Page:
On the morning of March 8, 1970, a group of Indians--men, women, and children--gathered on the beaches of the Salish Sea (Puget Sound) on the outskirts of the Magnolia Neighborhood. At approximately 6:30am, the group broke from cover and moved onto the fort grounds. According to a reporter from Seattle's leading underground newspaper the Helix, who was with the group this morning, "a small teepee is set up and a warming fire is built. Full of high spirits the Indians dance and chant to celebrate."3 The Indians then proclaimed:
"We the Native Americans re-claim the land known as Fort Lawton in the name of all American Indians by the right of discovery," asserting that the fort "is more suitable to pursue an Indian way of life ... By this we mean 'this place does not resemble most Indian reservations.' It has potential for modern facilities, adequate sanitation facilities, health care facilities, fresh running water, educational facilities, fisheries research facilities and transportation."
The group responsible for this takeover was the United Indians of All Tribes (UIAT), an Urban Indian organization dedicated to advocating for Indians located in Seattle, with Bernie Whitebear as its president. Whitebear and Bob Satiacum would come to organize the efforts to occupy the Fort Lawton grounds.
After making claim to the land, the stationed military forces moved in to evict the 30 or so Indians that had scaled the fences. By this time, there was some 100 supporters that had gathered and began to storm the fort "from all sides," according to the Seattle Post-Intelligencer. A 40-man platoon of the 392 Military Police Company arrived and as the occupiers began to scatter, the soldiers decided to arrest them under commands from their sergeant. Armed backup arrived from Fort Lewis and they were supported by Seattle Police officers. Outside the gates was a growing crowd Indians and non-Indian allies that cheered on the occupying party. Soon the initial group would be disbanded.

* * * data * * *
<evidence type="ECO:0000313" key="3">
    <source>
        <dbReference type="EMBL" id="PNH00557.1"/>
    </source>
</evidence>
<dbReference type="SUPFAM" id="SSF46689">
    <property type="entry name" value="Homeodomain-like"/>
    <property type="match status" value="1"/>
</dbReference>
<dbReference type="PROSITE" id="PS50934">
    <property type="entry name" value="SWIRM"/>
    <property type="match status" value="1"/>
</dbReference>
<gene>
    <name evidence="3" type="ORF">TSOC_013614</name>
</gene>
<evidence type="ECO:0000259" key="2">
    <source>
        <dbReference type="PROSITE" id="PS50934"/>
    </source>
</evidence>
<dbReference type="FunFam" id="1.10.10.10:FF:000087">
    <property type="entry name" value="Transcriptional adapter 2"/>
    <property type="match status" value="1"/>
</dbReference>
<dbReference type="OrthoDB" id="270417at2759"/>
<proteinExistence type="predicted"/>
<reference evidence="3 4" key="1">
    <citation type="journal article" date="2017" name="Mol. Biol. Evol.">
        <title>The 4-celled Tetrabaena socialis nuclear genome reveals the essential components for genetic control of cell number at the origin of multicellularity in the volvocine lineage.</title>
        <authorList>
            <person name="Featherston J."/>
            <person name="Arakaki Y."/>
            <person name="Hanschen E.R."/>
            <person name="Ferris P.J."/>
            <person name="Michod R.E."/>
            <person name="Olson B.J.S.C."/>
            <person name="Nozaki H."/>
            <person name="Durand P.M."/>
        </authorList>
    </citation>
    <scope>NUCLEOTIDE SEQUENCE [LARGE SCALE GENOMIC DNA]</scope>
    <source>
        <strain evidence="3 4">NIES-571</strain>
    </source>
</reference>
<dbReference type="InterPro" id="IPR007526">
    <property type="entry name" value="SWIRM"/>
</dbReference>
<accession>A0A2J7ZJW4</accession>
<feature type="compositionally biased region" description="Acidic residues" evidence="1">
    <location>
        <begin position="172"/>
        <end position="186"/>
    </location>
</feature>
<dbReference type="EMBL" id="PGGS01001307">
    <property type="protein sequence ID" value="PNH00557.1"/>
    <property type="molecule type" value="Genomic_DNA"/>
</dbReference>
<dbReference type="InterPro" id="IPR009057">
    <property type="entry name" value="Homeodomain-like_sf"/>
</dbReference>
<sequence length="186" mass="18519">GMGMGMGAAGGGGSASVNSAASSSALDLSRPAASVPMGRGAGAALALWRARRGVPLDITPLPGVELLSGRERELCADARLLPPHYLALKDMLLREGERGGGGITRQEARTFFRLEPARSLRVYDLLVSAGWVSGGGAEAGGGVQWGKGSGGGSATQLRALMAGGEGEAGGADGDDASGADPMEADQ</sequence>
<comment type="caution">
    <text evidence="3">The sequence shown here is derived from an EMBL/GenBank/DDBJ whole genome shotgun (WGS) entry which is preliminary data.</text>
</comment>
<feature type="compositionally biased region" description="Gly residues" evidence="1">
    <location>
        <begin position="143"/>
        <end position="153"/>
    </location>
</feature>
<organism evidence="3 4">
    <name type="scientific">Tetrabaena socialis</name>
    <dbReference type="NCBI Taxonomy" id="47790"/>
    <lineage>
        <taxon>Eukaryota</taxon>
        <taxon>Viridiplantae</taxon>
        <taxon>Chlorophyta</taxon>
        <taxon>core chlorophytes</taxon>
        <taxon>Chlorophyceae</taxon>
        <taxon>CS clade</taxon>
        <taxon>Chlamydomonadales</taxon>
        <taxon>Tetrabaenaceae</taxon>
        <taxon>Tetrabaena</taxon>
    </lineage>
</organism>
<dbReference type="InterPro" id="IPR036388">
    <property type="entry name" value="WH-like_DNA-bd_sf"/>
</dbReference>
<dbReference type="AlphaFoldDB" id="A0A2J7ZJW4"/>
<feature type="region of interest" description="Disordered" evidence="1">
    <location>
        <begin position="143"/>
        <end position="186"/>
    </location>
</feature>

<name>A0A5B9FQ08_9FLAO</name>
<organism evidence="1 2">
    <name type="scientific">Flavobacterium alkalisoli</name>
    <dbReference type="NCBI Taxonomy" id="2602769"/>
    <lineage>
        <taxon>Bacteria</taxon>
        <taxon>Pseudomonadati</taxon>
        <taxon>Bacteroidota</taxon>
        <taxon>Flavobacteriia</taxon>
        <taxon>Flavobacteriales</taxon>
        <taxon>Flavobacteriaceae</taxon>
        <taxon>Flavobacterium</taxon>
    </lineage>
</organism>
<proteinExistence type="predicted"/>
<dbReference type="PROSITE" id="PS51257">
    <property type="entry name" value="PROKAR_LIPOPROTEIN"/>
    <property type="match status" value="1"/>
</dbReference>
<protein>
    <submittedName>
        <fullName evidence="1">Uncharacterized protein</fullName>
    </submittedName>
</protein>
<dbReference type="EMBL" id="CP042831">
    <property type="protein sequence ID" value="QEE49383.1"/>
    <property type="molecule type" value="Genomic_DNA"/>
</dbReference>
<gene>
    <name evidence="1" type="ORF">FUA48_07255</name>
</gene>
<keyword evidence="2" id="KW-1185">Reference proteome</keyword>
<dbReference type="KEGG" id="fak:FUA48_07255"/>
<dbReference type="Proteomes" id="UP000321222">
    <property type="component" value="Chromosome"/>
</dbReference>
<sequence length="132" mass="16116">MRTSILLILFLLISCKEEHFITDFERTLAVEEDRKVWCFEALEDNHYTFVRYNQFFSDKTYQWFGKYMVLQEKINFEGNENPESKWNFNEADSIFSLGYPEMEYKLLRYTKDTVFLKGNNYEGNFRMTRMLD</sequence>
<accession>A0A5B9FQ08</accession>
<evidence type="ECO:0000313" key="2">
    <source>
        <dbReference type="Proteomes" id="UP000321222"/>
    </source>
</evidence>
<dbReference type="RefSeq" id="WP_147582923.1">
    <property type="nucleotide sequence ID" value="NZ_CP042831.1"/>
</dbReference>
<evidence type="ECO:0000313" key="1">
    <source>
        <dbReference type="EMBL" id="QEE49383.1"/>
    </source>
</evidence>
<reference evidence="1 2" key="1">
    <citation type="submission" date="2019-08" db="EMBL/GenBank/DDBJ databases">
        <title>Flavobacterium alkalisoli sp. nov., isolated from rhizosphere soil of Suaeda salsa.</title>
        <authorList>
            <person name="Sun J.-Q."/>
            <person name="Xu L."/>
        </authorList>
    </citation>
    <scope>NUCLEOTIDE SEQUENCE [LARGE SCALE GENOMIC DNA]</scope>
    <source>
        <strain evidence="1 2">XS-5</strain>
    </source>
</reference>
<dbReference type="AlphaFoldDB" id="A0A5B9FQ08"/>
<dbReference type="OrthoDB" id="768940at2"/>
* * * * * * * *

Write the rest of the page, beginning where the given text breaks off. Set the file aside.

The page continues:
On March 12, another attempt was made to occupy the grounds. Another large group of Indians snuck in from the bluffs of the fort to erect a teepee, start a fire, and begin a drum circle. Randy Lewis, another prominent Urban Indian, explained how soldiers in riot gear descended upon them and that the occupiers went limp in nonviolent protest so as to avoid a harsh beating. The soldiers rounded them up and threw many in the stockade.
A third occupation took place on April 2, 1970. After an atmosphere of defeat had developed around the organizers of the occupation, efforts were made to tone down the incursions onto the grounds. It was decided the day before the final occupation to take down the protest camp sites. As the sites were being dismantled, about 50 Indians rushed past the guards of the main gate, scattering throughout the fort. Military Police made immediate arrests, shutting down the takeover attempt. Though it had already been decided that a change of tactics was necessary, this final attempt to storm the grounds signaled the end of the direct action takeovers of the fort.
In the following months, the UIAT and their allies would continue to protest the transferring of Fort Lawton to entities that would continue the historical neglect of American Indians by holding rallies, drum circles, and negotiations. While a quick seizure of the property did not yield an instant acquisition, the Fort Lawton Takeover galvanized Urban Indian efforts to gain justice and brought them the public support needed to eventually have their dreams materialized.